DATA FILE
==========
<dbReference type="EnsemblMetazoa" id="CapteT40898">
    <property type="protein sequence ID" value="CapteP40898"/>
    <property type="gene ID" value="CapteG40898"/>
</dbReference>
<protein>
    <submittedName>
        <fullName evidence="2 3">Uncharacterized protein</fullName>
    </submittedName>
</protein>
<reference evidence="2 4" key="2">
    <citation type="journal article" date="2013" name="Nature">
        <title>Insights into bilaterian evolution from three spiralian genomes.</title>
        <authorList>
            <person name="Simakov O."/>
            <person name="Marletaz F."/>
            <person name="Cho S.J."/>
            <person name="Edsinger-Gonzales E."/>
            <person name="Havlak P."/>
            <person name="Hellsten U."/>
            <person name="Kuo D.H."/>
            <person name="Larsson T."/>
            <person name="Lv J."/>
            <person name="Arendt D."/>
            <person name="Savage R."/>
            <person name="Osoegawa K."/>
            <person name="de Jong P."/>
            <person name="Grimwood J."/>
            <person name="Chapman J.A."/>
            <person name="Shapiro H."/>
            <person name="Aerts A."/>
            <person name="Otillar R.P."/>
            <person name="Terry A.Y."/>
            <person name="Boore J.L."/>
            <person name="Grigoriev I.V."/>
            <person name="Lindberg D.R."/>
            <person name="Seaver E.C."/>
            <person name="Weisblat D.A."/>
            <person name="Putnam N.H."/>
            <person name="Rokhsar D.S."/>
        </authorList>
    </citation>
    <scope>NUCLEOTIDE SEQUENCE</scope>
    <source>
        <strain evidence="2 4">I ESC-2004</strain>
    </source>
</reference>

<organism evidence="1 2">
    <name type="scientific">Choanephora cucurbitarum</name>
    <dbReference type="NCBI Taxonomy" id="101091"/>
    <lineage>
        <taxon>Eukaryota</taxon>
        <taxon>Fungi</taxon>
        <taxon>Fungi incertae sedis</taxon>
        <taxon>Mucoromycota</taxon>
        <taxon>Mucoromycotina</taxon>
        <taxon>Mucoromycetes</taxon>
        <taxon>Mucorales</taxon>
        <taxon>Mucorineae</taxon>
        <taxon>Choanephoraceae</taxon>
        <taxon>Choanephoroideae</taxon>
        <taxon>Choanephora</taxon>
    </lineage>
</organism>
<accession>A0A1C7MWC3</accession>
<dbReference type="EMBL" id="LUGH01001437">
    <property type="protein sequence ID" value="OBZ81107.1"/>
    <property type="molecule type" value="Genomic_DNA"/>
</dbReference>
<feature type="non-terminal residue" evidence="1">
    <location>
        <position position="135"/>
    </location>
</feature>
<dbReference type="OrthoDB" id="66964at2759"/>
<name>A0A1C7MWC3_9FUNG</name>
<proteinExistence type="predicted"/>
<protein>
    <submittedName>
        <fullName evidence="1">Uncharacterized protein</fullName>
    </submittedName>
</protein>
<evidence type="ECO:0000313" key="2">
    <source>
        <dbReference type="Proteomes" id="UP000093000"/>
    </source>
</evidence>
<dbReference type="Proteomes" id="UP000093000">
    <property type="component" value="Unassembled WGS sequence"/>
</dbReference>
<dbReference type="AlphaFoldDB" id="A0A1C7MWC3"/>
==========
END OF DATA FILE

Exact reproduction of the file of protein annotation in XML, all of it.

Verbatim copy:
<dbReference type="EnsemblMetazoa" id="CapteT40898">
    <property type="protein sequence ID" value="CapteP40898"/>
    <property type="gene ID" value="CapteG40898"/>
</dbReference>
<protein>
    <submittedName>
        <fullName evidence="2 3">Uncharacterized protein</fullName>
    </submittedName>
</protein>
<reference evidence="2 4" key="2">
    <citation type="journal article" date="2013" name="Nature">
        <title>Insights into bilaterian evolution from three spiralian genomes.</title>
        <authorList>
            <person name="Simakov O."/>
            <person name="Marletaz F."/>
            <person name="Cho S.J."/>
            <person name="Edsinger-Gonzales E."/>
            <person name="Havlak P."/>
            <person name="Hellsten U."/>
            <person name="Kuo D.H."/>
            <person name="Larsson T."/>
            <person name="Lv J."/>
            <person name="Arendt D."/>
            <person name="Savage R."/>
            <person name="Osoegawa K."/>
            <person name="de Jong P."/>
            <person name="Grimwood J."/>
            <person name="Chapman J.A."/>
            <person name="Shapiro H."/>
            <person name="Aerts A."/>
            <person name="Otillar R.P."/>
            <person name="Terry A.Y."/>
            <person name="Boore J.L."/>
            <person name="Grigoriev I.V."/>
            <person name="Lindberg D.R."/>
            <person name="Seaver E.C."/>
            <person name="Weisblat D.A."/>
            <person name="Putnam N.H."/>
            <person name="Rokhsar D.S."/>
        </authorList>
    </citation>
    <scope>NUCLEOTIDE SEQUENCE</scope>
    <source>
        <strain evidence="2 4">I ESC-2004</strain>
    </source>
</reference>

<organism evidence="1 2">
    <name type="scientific">Choanephora cucurbitarum</name>
    <dbReference type="NCBI Taxonomy" id="101091"/>
    <lineage>
        <taxon>Eukaryota</taxon>
        <taxon>Fungi</taxon>
        <taxon>Fungi incertae sedis</taxon>
        <taxon>Mucoromycota</taxon>
        <taxon>Mucoromycotina</taxon>
        <taxon>Mucoromycetes</taxon>
        <taxon>Mucorales</taxon>
        <taxon>Mucorineae</taxon>
        <taxon>Choanephoraceae</taxon>
        <taxon>Choanephoroideae</taxon>
        <taxon>Choanephora</taxon>
    </lineage>
</organism>
<accession>A0A1C7MWC3</accession>
<dbReference type="EMBL" id="LUGH01001437">
    <property type="protein sequence ID" value="OBZ81107.1"/>
    <property type="molecule type" value="Genomic_DNA"/>
</dbReference>
<feature type="non-terminal residue" evidence="1">
    <location>
        <position position="135"/>
    </location>
</feature>
<dbReference type="OrthoDB" id="66964at2759"/>
<name>A0A1C7MWC3_9FUNG</name>
<proteinExistence type="predicted"/>
<protein>
    <submittedName>
        <fullName evidence="1">Uncharacterized protein</fullName>
    </submittedName>
</protein>
<evidence type="ECO:0000313" key="2">
    <source>
        <dbReference type="Proteomes" id="UP000093000"/>
    </source>
</evidence>
<dbReference type="Proteomes" id="UP000093000">
    <property type="component" value="Unassembled WGS sequence"/>
</dbReference>
<dbReference type="AlphaFoldDB" id="A0A1C7MWC3"/>